This is a piece of creative writing that I wrote in response to today's freewrite prompt by the lovely @mariannewest. It isn't quite as polished or refined as I would like it to be (let's face it, I have a serious perfectionism complex, and the five-minute freewrites are never going to be polished and perfect – they are really helping me to let go of my neuroses in that regard, and just let things flow 😂) but I love the core idea that emerged from it. This is a story that I would like to develop and expand upon in the future.
My mother told me never to darken their door again. My father could have defended me – I know he could have – but he did not. He was always under her thumb. The night they realised what was going on, and she locked me into my room, all I could hear from the other side of the door were urgent whispers and low voices.
‘I can’t believe she would do this, I can’t believe we have to deal with this … this … I don’t even know what to call it. I have no words.’
‘Can we just –’
'Who was he? That's what I want to know.'
‘Maybe we should wait until Bob gets here,’ he said quickly, blurting out his suggestion while he still had the courage to do it, before she could say anything else, ’and then we can talk to her again. He would know what to do. He would –’
‘No.’ My mother’s voice had an acrid quality.
‘He’s her brother, Joanne.’
‘And much good he’s done her,’ she snapped by way of response. ‘Would she have ended up in this state if he had kept a closer eye on her? I should never have let her go to those dances. You were the one who told me to do it, Mick! Let her have a night out, you said. Let her enjoy some time with her friends. Bob will mind her, he'll keep an eye on her, there's nothing to worry about! Well, Mick! Are you happy now? Look what you've caused...’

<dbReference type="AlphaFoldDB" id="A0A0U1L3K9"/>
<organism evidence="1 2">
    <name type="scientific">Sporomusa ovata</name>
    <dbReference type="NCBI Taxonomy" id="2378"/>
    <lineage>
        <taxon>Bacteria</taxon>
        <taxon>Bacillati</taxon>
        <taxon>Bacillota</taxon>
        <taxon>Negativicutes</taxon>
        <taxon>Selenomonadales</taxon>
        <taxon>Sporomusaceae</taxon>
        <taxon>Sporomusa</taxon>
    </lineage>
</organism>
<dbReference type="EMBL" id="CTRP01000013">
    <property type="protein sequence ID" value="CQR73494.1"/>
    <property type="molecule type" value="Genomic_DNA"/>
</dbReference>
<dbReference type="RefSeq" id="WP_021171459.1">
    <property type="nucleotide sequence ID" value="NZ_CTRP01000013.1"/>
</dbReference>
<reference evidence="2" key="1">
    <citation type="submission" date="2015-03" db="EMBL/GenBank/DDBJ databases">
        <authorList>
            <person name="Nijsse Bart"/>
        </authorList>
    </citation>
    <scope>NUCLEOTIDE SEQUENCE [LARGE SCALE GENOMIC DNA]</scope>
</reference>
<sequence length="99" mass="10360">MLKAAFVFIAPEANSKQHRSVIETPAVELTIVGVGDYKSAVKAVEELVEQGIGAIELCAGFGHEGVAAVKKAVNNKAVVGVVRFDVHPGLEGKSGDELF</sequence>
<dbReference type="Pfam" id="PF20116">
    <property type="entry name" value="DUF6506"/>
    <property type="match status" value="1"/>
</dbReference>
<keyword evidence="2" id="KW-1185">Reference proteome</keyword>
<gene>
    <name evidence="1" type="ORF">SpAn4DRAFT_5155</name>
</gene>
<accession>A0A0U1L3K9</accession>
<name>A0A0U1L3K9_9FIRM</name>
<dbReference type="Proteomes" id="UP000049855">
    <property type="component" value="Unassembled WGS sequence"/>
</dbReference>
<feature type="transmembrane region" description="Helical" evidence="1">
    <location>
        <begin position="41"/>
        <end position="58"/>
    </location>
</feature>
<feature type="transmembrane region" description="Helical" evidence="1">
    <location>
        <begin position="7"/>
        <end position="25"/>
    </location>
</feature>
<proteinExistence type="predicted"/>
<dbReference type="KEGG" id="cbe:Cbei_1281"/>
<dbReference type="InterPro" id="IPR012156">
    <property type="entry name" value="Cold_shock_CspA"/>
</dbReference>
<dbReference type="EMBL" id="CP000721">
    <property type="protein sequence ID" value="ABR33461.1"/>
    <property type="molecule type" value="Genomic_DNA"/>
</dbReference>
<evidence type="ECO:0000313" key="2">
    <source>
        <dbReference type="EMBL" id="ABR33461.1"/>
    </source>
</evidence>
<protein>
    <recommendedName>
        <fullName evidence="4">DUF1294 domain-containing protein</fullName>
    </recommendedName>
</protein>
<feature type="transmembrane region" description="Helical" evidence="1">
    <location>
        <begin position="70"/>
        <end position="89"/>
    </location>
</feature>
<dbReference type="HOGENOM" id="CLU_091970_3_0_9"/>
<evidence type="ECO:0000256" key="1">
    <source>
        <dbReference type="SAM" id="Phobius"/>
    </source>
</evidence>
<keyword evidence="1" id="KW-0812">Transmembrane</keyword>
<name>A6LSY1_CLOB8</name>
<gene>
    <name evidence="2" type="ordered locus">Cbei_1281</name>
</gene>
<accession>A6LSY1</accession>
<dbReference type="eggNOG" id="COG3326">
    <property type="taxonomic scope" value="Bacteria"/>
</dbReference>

She stormed into the room where I was seated then, her face a mask of cold, hard fury.
‘Well? Who was he?!’
The slaps I received that night, the things she said ... I try not to think about that now. Nor do I dwell on my father: his helpless face, his quiet whispers once it was all over.
‘It was that lad in the baker’s, wasn’t it? I’ve seen you were pally with him... I'm sorry, Sue. I really am.'
That was all he could say: that he was sorry. The pity in his eyes is one thing I will always remember...
Despite all that is said, there is one thing I know about myself. One thing that carries me through every day: I am not pitiful.
I know what they say about me when I go to the marketplace, holding my son's hand, and I see their stares.
Pregnant out of wedlock.
Does she even know who the father is?
My son is nearly three years old now. He is so innocent: full of joy; revelling in the slightest object of interest that catches his eye; always making me laugh. Yesterday, he came to me holding a little flower he had found, gazing upon it with wide eyes, like it was the most precious thing he had ever seen in his life. I do not pity myself. Not while he is by my side: lighting up even my dullest moments with his smile.